Canada's merchandise balances, although fluctuating, showed consistent surpluses between 1961 and 2000, except for 1975. These, however, were offset by persistent deficits from other transactions. Sources of these deficits include Canada's indebtedness to other countries, travel of Canadians abroad, payments for freight and shipping, personal remittances, migrants' transfers, official contributions, and other Canadian government expenditures abroad.
In 2000, Canada recorded a current account surplus of US $12.8 billion, the first such surplus since 1996. Merchandise trade was responsible for most of the improvement, in part due to the then-thriving US economy, which received 86% of Canada's total merchandise exports. Canada at that time received 22% of total US merchandise exports, making it the largest single-country export market for the United States.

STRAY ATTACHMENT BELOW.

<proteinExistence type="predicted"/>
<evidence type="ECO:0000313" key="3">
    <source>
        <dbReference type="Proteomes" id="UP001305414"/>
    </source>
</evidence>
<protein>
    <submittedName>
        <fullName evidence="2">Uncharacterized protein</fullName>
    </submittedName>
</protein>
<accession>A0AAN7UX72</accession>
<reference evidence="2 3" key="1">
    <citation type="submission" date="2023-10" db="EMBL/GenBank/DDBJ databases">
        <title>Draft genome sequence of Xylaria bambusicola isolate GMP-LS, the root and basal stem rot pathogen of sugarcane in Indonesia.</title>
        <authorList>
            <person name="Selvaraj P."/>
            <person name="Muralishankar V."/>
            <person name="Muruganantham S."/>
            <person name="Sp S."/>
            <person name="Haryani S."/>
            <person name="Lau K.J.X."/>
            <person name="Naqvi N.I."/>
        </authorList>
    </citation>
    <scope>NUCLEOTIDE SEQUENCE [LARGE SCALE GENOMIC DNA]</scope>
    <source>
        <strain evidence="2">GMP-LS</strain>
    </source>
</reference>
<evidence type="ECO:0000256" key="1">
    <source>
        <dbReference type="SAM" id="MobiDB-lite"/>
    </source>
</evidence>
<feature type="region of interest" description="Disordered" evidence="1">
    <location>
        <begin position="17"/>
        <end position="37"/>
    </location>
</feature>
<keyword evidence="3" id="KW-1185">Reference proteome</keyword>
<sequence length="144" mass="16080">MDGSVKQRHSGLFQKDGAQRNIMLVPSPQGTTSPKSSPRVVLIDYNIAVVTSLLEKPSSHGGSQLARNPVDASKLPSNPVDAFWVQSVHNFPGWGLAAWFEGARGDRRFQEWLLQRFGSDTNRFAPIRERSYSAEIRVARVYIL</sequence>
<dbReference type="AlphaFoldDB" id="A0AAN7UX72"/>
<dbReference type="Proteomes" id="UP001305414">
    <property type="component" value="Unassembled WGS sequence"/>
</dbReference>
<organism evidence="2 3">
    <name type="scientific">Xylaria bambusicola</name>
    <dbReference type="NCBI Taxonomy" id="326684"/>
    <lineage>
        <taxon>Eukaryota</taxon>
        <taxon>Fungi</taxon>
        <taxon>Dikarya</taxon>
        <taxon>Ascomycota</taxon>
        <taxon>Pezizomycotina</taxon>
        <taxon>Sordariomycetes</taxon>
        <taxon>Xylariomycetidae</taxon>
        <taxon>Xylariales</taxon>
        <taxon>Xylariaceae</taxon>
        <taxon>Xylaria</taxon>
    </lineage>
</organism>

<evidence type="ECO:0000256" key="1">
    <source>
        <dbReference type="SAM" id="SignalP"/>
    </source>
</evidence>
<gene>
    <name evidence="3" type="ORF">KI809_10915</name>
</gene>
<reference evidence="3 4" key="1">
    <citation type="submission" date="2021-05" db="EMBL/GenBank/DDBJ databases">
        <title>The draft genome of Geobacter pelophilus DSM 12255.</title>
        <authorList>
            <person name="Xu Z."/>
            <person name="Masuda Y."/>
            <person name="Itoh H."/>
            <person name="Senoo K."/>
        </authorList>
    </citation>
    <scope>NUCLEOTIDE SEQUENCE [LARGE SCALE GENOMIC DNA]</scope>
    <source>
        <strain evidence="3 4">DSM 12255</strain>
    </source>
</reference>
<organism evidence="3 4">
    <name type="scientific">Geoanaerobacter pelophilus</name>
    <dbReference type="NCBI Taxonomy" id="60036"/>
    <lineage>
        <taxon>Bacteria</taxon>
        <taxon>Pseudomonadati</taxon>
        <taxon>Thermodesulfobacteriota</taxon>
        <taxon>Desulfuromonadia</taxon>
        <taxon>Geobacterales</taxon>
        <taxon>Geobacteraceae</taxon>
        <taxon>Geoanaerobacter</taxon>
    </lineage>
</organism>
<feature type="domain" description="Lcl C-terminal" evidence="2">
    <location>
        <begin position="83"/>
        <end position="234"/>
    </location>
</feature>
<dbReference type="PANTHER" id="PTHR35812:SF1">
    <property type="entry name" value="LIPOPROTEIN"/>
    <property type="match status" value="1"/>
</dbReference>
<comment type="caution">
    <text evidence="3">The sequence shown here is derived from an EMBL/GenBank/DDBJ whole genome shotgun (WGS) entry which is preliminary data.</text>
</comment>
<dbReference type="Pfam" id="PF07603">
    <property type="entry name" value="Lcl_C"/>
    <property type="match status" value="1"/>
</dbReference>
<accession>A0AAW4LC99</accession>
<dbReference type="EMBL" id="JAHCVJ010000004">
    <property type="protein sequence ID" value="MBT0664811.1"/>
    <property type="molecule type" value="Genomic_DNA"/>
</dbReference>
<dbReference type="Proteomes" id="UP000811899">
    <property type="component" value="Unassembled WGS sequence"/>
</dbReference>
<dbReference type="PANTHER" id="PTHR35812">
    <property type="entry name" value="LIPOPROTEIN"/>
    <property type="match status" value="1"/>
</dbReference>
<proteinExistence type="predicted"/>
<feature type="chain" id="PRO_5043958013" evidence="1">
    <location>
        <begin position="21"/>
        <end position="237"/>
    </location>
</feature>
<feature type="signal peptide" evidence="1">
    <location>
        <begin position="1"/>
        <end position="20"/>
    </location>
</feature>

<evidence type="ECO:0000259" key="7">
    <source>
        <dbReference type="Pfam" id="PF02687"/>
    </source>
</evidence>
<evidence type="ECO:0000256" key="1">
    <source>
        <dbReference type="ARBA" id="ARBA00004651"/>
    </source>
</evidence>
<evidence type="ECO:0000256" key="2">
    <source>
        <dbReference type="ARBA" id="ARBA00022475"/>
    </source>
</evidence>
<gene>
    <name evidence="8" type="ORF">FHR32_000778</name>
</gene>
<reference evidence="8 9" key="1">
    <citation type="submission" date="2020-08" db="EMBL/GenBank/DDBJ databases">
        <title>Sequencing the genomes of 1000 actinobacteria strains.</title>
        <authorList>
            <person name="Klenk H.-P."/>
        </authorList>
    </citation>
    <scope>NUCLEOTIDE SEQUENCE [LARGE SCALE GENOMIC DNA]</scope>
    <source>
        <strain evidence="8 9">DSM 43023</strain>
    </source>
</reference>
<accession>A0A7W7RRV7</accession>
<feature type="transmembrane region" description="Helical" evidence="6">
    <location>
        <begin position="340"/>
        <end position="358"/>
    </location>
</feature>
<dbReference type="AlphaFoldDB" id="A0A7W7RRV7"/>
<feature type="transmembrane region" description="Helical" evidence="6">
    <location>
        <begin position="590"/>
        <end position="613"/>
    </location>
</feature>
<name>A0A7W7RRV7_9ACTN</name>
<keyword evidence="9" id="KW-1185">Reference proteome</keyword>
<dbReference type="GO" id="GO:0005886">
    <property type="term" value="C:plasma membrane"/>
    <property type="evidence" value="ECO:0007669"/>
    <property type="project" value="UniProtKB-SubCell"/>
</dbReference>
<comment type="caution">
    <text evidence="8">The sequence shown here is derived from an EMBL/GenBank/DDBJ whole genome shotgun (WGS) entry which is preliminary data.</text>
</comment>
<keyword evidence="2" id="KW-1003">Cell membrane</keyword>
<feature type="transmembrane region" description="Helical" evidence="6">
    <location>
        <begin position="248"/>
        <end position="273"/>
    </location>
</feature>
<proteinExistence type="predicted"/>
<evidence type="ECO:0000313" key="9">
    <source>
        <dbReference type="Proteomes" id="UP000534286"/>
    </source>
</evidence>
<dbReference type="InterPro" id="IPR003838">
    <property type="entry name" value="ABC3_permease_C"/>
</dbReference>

The US Central Intelligence Agency (CIA) reports that in 2002 the purchasing power parity of Canada's exports was US $260.5 billion while imports totaled US $229 billion resulting in a trade surplus of US $31.5 billion.
The International Monetary Fund (IMF) reports that in 2001 Canada had exports of goods totaling US $268 billion and imports totaling US $226.5 billion. The services credit totaled US $36.6 billion and debit US $42 billion. The following table summarizes Canada's balance of payments as reported by the IMF for 2001 in millions of US dollars.
|Balance on goods||41,425|
|Balance on services||-5,424|
|Balance on income||-17,778|
|Direct investment abroad||-35,567|
|Direct investment in Canada||27,438|
|Portfolio investment assets||-24,468|
|Portfolio investment liabilities||19,750|
|Other investment assets||-8,940|
|Other investment liabilities||6,780|
|Net Errors and Omissions||-5,972|
|Reserves and Related Items||-2,172|